Newspaper Journalist: Career Education in News Journalism
Learn about the education and preparation needed to become a newspaper journalist. Get a quick view of the requirements as well as details about degree programs, job duties and necessary skills to find out if this is the career for you.
The newspaper journalism industry requires individuals with a unique skill set who can work in an environment of meeting tight deadlines and expectations. Educational programs for prospective newspaper journalists vary, but many candidates hold a bachelor's degree in journalism or a similar field. Experience through internships or previous related work is also typically required by employers.
|Required Education||Bachelor's degree in journalism, communications or similar field|
|Other Requirements||Completion of internship or previous work experience often necessary; candidates should also have excellent writing and research skills|
|Projected Job Growth (2012-2022)*||-14% for all reporters and correspondents|
|Median Salary (2013)*||$35,600 for all reporters and correspondents|
Source: *U.S. Bureau of Labor Statistics
The industry is highly competitive. Prospective newspaper journalists typically need an educational program with a solid curriculum that requires work experience to help them land a job.
Newspaper Journalists Job Description
Newspaper journalists may also be referred to as reporters or correspondents. They provide information to the general public about events, people and ideas. Newspaper journalists can work for local or national publications. These individuals must be skilled at research and fact-checking.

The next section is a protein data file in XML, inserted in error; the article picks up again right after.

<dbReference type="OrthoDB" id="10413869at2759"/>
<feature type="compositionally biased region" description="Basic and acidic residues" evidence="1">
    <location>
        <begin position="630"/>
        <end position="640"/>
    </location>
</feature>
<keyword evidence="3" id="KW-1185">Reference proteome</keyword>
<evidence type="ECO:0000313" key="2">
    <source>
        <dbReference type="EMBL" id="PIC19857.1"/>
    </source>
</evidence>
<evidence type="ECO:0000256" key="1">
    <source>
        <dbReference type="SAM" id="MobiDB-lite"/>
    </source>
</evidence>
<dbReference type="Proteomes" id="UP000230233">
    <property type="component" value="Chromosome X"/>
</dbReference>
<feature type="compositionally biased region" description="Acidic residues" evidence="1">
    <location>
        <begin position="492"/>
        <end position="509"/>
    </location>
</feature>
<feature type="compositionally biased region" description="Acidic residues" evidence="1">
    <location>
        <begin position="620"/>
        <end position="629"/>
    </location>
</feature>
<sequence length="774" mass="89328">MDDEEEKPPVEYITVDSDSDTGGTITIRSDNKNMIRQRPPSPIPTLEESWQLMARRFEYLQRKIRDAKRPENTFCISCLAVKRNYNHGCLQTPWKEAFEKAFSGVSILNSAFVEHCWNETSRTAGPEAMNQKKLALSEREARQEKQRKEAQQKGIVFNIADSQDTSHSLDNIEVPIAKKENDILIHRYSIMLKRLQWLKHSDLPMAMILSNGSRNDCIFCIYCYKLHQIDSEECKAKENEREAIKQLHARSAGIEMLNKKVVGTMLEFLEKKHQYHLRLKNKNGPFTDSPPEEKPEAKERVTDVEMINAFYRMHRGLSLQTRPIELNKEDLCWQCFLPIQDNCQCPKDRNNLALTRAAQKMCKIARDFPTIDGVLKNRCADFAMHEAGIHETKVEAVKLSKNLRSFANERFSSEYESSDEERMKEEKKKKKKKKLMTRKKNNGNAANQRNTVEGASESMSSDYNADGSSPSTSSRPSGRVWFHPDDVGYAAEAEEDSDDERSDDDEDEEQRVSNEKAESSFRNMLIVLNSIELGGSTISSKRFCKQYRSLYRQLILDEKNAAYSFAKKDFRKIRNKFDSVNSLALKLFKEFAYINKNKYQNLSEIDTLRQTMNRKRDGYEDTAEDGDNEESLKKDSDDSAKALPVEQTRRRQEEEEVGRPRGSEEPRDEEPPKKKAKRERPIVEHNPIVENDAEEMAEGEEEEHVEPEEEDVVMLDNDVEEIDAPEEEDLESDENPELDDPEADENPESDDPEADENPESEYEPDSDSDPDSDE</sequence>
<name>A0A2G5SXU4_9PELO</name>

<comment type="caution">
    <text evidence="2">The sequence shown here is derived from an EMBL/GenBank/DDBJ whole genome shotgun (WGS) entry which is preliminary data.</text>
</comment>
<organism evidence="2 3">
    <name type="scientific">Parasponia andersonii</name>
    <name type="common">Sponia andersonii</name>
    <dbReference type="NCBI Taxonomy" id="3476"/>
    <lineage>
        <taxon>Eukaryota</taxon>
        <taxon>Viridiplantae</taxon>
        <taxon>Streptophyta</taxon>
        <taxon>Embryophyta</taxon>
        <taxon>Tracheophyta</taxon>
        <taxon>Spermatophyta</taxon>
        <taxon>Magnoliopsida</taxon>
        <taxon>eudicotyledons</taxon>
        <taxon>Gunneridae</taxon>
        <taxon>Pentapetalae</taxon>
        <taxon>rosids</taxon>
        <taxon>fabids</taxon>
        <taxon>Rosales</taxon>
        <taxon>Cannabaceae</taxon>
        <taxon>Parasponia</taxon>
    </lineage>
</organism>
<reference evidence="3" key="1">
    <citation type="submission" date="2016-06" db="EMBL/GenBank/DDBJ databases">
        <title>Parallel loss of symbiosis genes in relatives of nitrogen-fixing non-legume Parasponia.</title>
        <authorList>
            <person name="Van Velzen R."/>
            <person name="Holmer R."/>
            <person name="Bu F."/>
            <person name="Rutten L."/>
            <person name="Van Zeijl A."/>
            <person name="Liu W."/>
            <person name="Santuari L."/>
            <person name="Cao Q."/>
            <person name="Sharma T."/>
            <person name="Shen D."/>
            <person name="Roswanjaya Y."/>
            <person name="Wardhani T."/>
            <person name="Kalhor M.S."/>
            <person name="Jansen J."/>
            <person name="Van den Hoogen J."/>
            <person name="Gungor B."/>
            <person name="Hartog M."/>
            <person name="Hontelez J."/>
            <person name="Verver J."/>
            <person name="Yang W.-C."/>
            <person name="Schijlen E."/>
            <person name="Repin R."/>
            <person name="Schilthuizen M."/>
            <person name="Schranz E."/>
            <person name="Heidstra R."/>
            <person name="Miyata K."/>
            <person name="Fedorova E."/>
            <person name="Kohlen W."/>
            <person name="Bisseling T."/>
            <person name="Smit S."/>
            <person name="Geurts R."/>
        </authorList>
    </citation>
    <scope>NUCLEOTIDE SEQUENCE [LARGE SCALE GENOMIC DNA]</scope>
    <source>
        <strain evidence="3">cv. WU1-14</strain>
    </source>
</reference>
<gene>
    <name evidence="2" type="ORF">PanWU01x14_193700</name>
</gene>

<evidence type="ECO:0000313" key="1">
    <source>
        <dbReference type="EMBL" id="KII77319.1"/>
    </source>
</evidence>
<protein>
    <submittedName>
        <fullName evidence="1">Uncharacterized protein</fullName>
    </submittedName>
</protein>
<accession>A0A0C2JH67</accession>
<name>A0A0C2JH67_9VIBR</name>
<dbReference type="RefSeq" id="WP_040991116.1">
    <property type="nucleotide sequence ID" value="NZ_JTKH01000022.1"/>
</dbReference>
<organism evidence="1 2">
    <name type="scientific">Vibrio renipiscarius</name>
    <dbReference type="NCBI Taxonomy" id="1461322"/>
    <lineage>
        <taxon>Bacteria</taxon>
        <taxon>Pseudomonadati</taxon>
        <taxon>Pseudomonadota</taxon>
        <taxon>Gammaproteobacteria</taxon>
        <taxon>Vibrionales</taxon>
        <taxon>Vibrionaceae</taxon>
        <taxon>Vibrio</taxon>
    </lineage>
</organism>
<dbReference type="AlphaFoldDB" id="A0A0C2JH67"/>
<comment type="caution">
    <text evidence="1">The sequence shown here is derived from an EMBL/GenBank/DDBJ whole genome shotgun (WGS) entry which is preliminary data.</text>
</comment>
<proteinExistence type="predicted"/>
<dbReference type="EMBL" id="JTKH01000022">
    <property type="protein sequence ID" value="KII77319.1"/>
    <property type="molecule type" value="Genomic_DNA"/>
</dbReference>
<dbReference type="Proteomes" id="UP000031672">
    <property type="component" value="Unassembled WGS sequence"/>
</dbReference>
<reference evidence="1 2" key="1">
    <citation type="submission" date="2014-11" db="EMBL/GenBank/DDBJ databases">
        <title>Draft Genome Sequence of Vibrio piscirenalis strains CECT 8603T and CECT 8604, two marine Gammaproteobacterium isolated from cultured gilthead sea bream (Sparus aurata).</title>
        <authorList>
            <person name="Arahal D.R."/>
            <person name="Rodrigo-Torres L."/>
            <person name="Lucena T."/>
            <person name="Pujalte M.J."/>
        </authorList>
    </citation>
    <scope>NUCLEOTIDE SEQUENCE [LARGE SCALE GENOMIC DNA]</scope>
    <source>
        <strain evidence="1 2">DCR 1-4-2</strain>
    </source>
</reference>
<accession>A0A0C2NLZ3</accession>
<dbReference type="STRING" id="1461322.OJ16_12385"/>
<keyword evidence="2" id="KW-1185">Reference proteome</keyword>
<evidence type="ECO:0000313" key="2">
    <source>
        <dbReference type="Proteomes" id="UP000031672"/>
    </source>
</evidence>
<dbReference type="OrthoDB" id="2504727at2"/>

Educational Requirements to Become a Newspaper Journalist
Most newspaper journalists enter the field with a bachelor's degree in journalism, news writing or communications. If concentrations are offered within these programs, individuals should choose the newspaper-related concentration as opposed to magazine or general news writing. Curriculums might include courses in writing and editing techniques, reporting, newspaper writing history and journalistic ethics. Some programs require diagnostic exams in grammar and editing that students must pass to remain in the program. With the growing presence of online reporting, many schools incorporate online journalism courses into the curriculum.
Along with formal education, it's helpful for aspiring newspaper journalists to have relevant work experience. Many employers prefer to hire those who have experience with meeting deadlines and working with other journalists. Because of this, many programs require an internship or a minimum amount of published work. Some internship opportunities may be general and others may be with a specific newspaper department.
According to the U.S. Bureau of Labor Statistics (BLS), individuals will face strong competition for newspaper jobs, especially with publications in large cities or those that are syndicated nationally (www.bls.gov). Jobs for all news analysts, reporters and correspondents (including those in TV and other forms of media) are expected to decline by fourteen percent from 2012-2022. The availability of online news sources and their ability to publish stories immediately has hurt the newspaper industry. The best opportunities for entry-level newspaper journalists may be with smaller publications. Those who can write on scientific and technical subjects may also find more opportunities.
According to the BLS, the median annual income for reporters and correspondents was $35,600 as of 2013. Location was a major determinant of the salary range, but even among big cities the range can vary dramatically.